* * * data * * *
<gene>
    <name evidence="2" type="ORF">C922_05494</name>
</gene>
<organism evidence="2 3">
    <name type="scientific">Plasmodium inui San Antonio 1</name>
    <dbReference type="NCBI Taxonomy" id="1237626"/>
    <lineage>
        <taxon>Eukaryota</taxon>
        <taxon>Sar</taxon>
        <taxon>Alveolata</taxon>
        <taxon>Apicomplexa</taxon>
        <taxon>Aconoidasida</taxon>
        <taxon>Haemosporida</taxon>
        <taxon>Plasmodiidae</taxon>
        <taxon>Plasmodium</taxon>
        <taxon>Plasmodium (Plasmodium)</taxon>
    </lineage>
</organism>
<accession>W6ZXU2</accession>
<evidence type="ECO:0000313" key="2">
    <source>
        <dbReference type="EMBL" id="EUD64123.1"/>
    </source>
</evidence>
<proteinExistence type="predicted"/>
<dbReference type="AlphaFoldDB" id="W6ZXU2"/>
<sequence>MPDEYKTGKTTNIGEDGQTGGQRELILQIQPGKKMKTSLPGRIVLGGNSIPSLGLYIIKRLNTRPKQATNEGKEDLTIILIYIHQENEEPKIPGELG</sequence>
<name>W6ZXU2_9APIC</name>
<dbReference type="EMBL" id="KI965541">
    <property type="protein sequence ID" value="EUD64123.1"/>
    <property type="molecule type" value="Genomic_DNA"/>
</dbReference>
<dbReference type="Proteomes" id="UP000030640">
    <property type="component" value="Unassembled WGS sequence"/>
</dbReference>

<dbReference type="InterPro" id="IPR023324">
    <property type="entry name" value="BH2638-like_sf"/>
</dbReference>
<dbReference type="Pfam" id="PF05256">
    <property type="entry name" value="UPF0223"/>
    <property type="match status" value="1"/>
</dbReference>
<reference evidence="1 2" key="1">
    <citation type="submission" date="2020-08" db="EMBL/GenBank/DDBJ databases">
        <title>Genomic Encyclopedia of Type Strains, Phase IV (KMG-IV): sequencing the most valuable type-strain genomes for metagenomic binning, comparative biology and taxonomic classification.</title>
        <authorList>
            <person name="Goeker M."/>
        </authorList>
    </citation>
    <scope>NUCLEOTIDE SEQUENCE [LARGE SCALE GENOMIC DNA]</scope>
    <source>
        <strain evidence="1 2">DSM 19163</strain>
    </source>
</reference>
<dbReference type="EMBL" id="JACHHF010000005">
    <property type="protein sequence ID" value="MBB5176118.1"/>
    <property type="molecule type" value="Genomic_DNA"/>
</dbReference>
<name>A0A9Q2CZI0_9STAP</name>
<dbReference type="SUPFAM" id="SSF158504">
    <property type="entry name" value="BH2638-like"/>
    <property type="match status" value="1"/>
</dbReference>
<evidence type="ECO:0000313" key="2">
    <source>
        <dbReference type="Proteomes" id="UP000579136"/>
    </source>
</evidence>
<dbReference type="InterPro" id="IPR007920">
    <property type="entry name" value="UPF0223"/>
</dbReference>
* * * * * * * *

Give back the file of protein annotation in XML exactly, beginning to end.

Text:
<gene>
    <name evidence="2" type="ORF">C922_05494</name>
</gene>
<organism evidence="2 3">
    <name type="scientific">Plasmodium inui San Antonio 1</name>
    <dbReference type="NCBI Taxonomy" id="1237626"/>
    <lineage>
        <taxon>Eukaryota</taxon>
        <taxon>Sar</taxon>
        <taxon>Alveolata</taxon>
        <taxon>Apicomplexa</taxon>
        <taxon>Aconoidasida</taxon>
        <taxon>Haemosporida</taxon>
        <taxon>Plasmodiidae</taxon>
        <taxon>Plasmodium</taxon>
        <taxon>Plasmodium (Plasmodium)</taxon>
    </lineage>
</organism>
<accession>W6ZXU2</accession>
<evidence type="ECO:0000313" key="2">
    <source>
        <dbReference type="EMBL" id="EUD64123.1"/>
    </source>
</evidence>
<proteinExistence type="predicted"/>
<dbReference type="AlphaFoldDB" id="W6ZXU2"/>
<sequence>MPDEYKTGKTTNIGEDGQTGGQRELILQIQPGKKMKTSLPGRIVLGGNSIPSLGLYIIKRLNTRPKQATNEGKEDLTIILIYIHQENEEPKIPGELG</sequence>
<name>W6ZXU2_9APIC</name>
<dbReference type="EMBL" id="KI965541">
    <property type="protein sequence ID" value="EUD64123.1"/>
    <property type="molecule type" value="Genomic_DNA"/>
</dbReference>
<dbReference type="Proteomes" id="UP000030640">
    <property type="component" value="Unassembled WGS sequence"/>
</dbReference>

<dbReference type="InterPro" id="IPR023324">
    <property type="entry name" value="BH2638-like_sf"/>
</dbReference>
<dbReference type="Pfam" id="PF05256">
    <property type="entry name" value="UPF0223"/>
    <property type="match status" value="1"/>
</dbReference>
<reference evidence="1 2" key="1">
    <citation type="submission" date="2020-08" db="EMBL/GenBank/DDBJ databases">
        <title>Genomic Encyclopedia of Type Strains, Phase IV (KMG-IV): sequencing the most valuable type-strain genomes for metagenomic binning, comparative biology and taxonomic classification.</title>
        <authorList>
            <person name="Goeker M."/>
        </authorList>
    </citation>
    <scope>NUCLEOTIDE SEQUENCE [LARGE SCALE GENOMIC DNA]</scope>
    <source>
        <strain evidence="1 2">DSM 19163</strain>
    </source>
</reference>
<dbReference type="EMBL" id="JACHHF010000005">
    <property type="protein sequence ID" value="MBB5176118.1"/>
    <property type="molecule type" value="Genomic_DNA"/>
</dbReference>
<name>A0A9Q2CZI0_9STAP</name>
<dbReference type="SUPFAM" id="SSF158504">
    <property type="entry name" value="BH2638-like"/>
    <property type="match status" value="1"/>
</dbReference>
<evidence type="ECO:0000313" key="2">
    <source>
        <dbReference type="Proteomes" id="UP000579136"/>
    </source>
</evidence>
<dbReference type="InterPro" id="IPR007920">
    <property type="entry name" value="UPF0223"/>
</dbReference>